The Future Is JoVia Armstrong

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“This music is about contemplation and meditation,” JoVia Armstrong said of The Antidote Suite.

(Photo: Michael Jackson)

JoVia Armstrong specializes in creating sonic universes. That ingenuity goes beyond her gifts as a drummer, percussionist and composer as evidenced by her debut album, The Antidote Suite (Black Earth Music), an engrossing, Afrofuturist voyage centered on healing.

Threads of techno, future soul, hip-hop and chamber jazz float throughout the five-part adventure as Armstrong sublimely reconciles electronic ingenuity and left-wing jazz improvisation. She crafts the music with her Eunoia Society, a group of kindred spirits who collectively perform euphoric improvisations intended to seduce audiences into personal introspection. With Armstrong playing a hybrid cajon drum kit, the remaining members consist of electric bassist Damon Warmack and violinist/viola player Leslie DeShazor. The music broadens with guests that include guitarist Jeff Parker, bassist Isaiah Sharkley, keyboardist Amr Fahmy, singer Yaw Agyeman, rapper Teh’Ray Hale and flutist Nicole Mitchell, who owns Black Earth Music.

“This music is about contemplation and meditation,” Armstrong explained. “Back in the ’60s, we had John Coltrane and Alice Coltrane doing what has been deemed as ‘spiritual jazz.’ I’m going into that realm but using electronics and cave technology. In ancient society, people would go into caves to worship, to do rituals, to hold their ceremonies. This is a place that has a ton of reverb and reflections. There are these reflections, which is what we do when we meditate.”

With her technology experience, Armstrong transports audiences into immersive worlds where the sonic designs travel naturally instead of emitting from conventional front speakers with left and right channels.

In late May, she was preparing for the oral defense of her doctorate dissertation, “Black Space: Composing Meditative Music Through the Black Lens to Combat Unconscious Bias,” at the University of California Irvine. There, she was a doctoral degree candidate in the Integrated Composition Improvisation and Technology program. When explaining the program in which many musicians use electronics to create their art, Armstrong said that she’s more interested manipulating computer hardware than mastering software programs. With her strong background in expansive jazz and R&B, it’s vital for Armstrong to have kinetic live instrumentation in her music. But the manipulations of computer hardware enable the Eunoia Society to provide new personalized colors and textures.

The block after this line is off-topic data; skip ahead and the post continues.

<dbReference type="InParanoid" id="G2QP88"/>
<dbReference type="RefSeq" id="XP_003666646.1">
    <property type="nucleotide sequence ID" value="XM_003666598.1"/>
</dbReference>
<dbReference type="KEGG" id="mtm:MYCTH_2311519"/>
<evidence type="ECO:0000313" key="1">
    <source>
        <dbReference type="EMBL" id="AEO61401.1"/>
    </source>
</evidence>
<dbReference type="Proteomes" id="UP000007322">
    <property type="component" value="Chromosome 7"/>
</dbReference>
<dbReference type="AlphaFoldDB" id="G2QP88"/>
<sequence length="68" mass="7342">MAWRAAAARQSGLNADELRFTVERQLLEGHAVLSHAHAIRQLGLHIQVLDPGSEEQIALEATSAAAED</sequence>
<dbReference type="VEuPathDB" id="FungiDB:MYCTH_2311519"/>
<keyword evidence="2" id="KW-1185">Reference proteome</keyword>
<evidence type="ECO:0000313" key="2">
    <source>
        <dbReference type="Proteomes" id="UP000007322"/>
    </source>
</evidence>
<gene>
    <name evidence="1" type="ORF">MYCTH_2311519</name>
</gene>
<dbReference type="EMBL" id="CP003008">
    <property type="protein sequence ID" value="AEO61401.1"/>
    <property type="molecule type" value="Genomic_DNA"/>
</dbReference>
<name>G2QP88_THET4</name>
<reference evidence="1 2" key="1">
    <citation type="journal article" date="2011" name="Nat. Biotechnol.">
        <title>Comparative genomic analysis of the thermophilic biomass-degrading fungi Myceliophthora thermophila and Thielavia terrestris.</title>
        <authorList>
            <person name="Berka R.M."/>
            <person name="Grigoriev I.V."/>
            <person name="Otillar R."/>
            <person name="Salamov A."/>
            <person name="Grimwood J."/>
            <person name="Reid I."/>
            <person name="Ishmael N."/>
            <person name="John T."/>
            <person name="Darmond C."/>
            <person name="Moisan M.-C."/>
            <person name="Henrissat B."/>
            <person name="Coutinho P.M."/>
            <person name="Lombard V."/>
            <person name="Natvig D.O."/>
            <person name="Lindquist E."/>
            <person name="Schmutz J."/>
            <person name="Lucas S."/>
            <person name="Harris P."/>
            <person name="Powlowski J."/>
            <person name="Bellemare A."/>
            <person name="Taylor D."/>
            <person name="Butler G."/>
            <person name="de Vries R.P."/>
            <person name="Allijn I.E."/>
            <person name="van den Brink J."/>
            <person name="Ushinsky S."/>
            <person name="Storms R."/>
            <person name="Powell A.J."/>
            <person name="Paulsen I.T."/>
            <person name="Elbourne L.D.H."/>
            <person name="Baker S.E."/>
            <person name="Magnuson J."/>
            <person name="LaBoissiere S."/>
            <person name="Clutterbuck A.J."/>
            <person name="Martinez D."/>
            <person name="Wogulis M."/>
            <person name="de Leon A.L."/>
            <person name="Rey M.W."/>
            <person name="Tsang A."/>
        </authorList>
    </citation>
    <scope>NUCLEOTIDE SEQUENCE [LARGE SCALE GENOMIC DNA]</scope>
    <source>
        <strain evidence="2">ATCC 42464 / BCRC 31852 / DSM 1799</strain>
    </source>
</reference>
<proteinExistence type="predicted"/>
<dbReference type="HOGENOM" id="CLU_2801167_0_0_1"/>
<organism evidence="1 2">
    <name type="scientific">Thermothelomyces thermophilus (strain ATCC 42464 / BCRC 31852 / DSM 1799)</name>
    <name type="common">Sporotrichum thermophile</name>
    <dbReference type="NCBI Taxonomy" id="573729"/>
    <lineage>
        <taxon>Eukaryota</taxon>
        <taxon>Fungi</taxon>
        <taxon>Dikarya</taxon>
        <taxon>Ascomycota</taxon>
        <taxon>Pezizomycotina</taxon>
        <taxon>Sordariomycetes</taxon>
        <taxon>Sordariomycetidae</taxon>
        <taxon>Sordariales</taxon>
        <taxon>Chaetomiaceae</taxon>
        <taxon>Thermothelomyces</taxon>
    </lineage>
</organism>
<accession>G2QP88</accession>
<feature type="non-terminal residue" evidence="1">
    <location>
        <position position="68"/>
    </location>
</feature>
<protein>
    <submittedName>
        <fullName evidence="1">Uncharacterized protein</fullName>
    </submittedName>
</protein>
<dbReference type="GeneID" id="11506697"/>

“While we’re playing our instruments, we will hook them up to different hardware devices to create new instruments,” she said before explaining how DeShazor might run her violin through a processor so the audience hears an entirely different instrument. “In my practice, I’m looking at those processed sounds as separate entities. And we can mix the music in a certain way where the audience hears the dry signal of the violin as well.”

When describing her ideal performance setting, Armstrong references Herbie Hancock’s concerts from Future 2 Future (Transparent), his 2001 drum-n-bass heavy album where he used surround sound audio technology. For her concerts, Armstrong prefers a 16-speaker multichannel system and Unity gaming software to create three-dimensional worlds.

“We have various sounds flying around the room,” she said. “We invite the audience to not just sit in their seats and listen but become participants in the sonic world. They were able to walk around the venue and listen to the sounds move around them. In the real world, this is how we hear sound.”

Armstrong grew up in Detroit, where techno, Blackness and pioneering music coincide. The Mother City is home to a swath pioneering Black techno, deep house and hip-hop artists such as Carl Craig, Derrick May, Moodymann, Jeff Mills, Theo Parrish and J Dilla. Detroit was also the city where Parliament-Funkadelic recorded most of its Afrofuturistic funk classics. One of Armstrong’s early mentors was drummer, percussionist Francisco Mora Catlett, who worked with Sun Ra, and has released his own Afrofuturistic works such as the Henry Dumas-inspired Rare Metal.

She continued developing her craft in Chicago, where she linked up with the Association for the Advancement of Creative Musicians. Through drummer Vincent Davis, Armstrong met Mitchell at an ACCM event in 2000. During that time though, Armstrong quit music because of her encounter with rampant sexism. Mitchell began hiring Armstrong regularly, which helped revitalize her music career. “We’ve been working together ever since,” Armstrong said. “She’s a really close friend and a mentor.”

In Chicago, Armstrong taught kids music software like ProTools, Garage Band and Logic. “Now, I want to show Black kids how to build their own computers, because every time I’m at a NAMM show, I don’t see us,” she said. “After years of going to NAMM shows, it really started to dawn upon me, as Black people, we always seem to be accepted as performers. But when it comes to manufacturing, how do we get into those spaces? We know how to use the tools. We’ll learn them inside and out. But what could we do if we built these machines? What type of creativity would we conjure up as technologists? DB



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